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RE: Proposed issue: site metadata hook

From: <Patrick.Stickler@nokia.com>
Date: Wed, 12 Feb 2003 11:44:16 +0200
Message-ID: <A03E60B17132A84F9B4BB5EEDE57957B5FBB1A@trebe006.europe.nokia.com>
To: <joshuaa@microsoft.com>, <timbl@w3.org>, <JeffreyWinter@crd.com>
Cc: <www-tag@w3.org>



> -----Original Message-----
> From: ext Joshua Allen [mailto:joshuaa@microsoft.com]
> Sent: 11 February, 2003 23:17
> To: Tim Berners-Lee; Jeffrey Winter
> Cc: www-tag@w3.org
> Subject: RE: Proposed issue: site metadata hook
> 
> 
> 
> I like the idea of having a convention for URIs that provide 
> information
> about other URIs.  Too bad we can't use ' (the symbol "prime" used to
> denote "meta" in Calculus).  So you would have
> <http://www.microsoft.com'>, <http://www.microsoft.com''>, etc.
> 
> Anyway, please share opinions on the following two questions:
> 
> A.  Should the "meta" URL for a URL return *all* metadata for the URL?
> What if I want to get just metadata of a certain type?  If I 
> am querying
> for robots data, I don't want to get everything else.

It should be possible to submit a query which selects particular
statements about the resource, akin to the functionality in PROPFIND.

And all descriptions should be constrained to be resource specific,
including only statements having the resource as subject, and
recursively, for all blank node objects, all statements with those
blank nodes as subjects. I.e. shouldn't get a description of 
the whole DC vocabulary when asking for a description of dc:title.

Yet solutions which simply point to documents will likely point
to large, monolithic schemas describing many different resources
and a such have no definition of constrained resource-specific
descriptions. You get whatever is in the document, like it or not.
Open wide and swallow...  ;-)

For MGET, the following RDF input selects only those statements
having the predicates dc:title and dc:creator (if defined):

<?xml version="1.0"?>

<!DOCTYPE rdf:RDF [
  <!ENTITY rdf  "http://www.w3.org/1999/02/22-rdf-syntax-ns#">
  <!ENTITY dc   "http://purl.org/dc/elements/1.1/">
  <!ENTITY rdfq "http://sw.nokia.com/RDFQ-1/">
]>

<rdf:RDF
   xmlns:rdf    ="&rdf;"
   xmlns:dc     ="&dc;"
   xmlns:rdfq   ="&rdfq;"
>     

<rdfq:Select>
  <dc:title/>
  <dc:creator/>
</rdfq:Select>


</rdf:RDF>

And if you didn't know what rdfq:Select means, you (eventually)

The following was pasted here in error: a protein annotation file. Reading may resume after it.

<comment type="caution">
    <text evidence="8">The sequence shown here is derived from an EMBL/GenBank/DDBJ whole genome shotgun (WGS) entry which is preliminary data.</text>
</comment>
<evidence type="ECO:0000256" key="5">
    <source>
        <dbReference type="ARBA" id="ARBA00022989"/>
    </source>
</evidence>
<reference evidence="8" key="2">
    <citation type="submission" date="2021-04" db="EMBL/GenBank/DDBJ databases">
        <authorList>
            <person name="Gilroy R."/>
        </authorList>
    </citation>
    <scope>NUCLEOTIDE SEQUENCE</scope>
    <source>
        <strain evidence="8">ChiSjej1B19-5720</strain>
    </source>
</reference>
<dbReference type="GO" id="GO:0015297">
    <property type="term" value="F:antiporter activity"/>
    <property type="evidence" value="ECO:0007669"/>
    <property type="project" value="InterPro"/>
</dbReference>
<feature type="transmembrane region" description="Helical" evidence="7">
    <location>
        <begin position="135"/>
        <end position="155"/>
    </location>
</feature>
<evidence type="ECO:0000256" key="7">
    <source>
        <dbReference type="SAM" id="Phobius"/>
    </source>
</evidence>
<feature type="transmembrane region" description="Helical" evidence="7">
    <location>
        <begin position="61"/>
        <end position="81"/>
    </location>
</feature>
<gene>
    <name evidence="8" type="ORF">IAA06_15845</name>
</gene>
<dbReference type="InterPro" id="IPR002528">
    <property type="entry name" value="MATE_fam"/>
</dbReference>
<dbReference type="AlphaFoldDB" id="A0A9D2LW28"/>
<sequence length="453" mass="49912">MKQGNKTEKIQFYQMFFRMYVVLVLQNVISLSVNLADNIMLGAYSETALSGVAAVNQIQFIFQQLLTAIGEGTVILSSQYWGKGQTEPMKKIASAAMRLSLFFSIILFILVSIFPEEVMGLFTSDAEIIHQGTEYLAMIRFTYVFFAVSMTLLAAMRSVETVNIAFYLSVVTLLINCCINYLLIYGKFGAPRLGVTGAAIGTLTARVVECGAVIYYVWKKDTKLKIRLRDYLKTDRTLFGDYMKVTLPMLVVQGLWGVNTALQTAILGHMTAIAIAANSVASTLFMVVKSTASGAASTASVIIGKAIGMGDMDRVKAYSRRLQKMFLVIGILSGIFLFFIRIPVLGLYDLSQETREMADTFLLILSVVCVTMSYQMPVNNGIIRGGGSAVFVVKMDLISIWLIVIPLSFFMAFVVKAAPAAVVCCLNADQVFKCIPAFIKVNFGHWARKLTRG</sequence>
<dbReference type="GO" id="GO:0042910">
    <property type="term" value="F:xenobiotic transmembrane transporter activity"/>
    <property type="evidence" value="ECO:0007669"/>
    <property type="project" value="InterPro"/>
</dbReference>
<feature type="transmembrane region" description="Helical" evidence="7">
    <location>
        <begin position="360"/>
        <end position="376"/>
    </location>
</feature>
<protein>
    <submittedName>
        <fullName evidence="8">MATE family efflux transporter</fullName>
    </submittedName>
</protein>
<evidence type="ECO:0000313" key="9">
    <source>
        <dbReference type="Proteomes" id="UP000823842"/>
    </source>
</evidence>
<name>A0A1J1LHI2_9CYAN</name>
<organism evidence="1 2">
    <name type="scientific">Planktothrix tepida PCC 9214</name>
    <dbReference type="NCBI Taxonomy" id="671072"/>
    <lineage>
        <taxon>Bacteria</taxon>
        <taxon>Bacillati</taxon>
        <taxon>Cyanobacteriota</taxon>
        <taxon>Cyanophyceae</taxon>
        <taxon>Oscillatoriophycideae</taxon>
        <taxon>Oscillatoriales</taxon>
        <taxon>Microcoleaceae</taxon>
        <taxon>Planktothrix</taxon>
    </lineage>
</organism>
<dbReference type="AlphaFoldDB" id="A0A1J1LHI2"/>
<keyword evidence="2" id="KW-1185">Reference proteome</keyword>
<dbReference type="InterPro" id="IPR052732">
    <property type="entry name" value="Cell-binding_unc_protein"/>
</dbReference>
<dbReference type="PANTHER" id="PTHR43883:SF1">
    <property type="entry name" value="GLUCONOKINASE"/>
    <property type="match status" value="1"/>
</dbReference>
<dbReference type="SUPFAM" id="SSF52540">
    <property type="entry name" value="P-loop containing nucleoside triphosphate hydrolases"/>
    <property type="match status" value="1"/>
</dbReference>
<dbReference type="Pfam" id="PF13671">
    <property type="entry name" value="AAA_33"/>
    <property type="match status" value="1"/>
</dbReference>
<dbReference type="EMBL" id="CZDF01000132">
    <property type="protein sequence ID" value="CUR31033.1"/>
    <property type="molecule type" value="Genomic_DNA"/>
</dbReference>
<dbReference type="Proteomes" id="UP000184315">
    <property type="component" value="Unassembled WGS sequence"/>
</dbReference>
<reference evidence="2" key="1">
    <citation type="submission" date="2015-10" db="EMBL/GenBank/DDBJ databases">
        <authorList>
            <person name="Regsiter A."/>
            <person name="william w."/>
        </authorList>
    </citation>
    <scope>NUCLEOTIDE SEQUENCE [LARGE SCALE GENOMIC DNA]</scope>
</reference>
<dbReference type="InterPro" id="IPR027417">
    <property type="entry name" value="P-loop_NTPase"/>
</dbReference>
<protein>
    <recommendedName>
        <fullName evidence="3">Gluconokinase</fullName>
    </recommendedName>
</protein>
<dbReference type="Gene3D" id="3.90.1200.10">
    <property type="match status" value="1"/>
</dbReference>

can just do an MGET on http://sw.nokia.com/RDFQ-1/Select
to get its RDF description ;-)

> B.  Why not let sites return metadata about URLs which they 
> do not own?
> In other words, <http://www.microsoft.com'> gives me the *Microsoft*
> report of metadata for that URL, but what if I want IBM's report?

Then you just need a standardized interface from which to ask
about resources from extra-authority sources.

I'm working on an agency model I call URIQA (the URI Query Agent)
which is a collaborative solution to extra-authority statements
(and authoritative statements) about resources.

And just as NNTP is configured in a collaborative manner with
particular servers sharing particular content feeds with one another,
so URIQA servers will share particular knowledge feeds with one
another, as well as provide for querying the authoritative servers
with MGET as well, to provide a consolidated syndication of knowledge
from the authoritative server and all collaborative servers about
a particular resource.

So, to ask Microsoft about its own site, you'd ask

   MGET http://www.microsoft.com

which would return a concise description of the site in RDF
as Microsoft chooses to describe it.

And if IBM had an implementation of URIQA, you could then ask

   GET http://sw.ibm.com/URIQA?http://www.microsoft.com

which would return a concise description of the site in RDF
as IBM chooses to describe it.

The entity returned by URIQA is constrained in precisely the
same fashion as a description returned by MGET, so a SW agent
interacting with a URIQA server can expect to get concise
and bounded descriptions. And like MGET, one can include a
query to ask specific questions about the resource, rather
than getting the entire body of knowledge known by the 
server (which may be alot).

And consider Google syndicating knowledge obtained by an MGET
Semantic Web crawler, and being able to ask

   GET http://sw.google.com/URIQA?...

about any resource. And consider if the knowledge base employed
by that URIQA server included RDFS support and inference...


Cheers,

Patrick

--
Patrick Stickler, Nokia/Finland, (+358 40) 801 9690, patrick.stickler@nokia.com
 
Received on Wednesday, 12 February 2003 04:44:31 GMT

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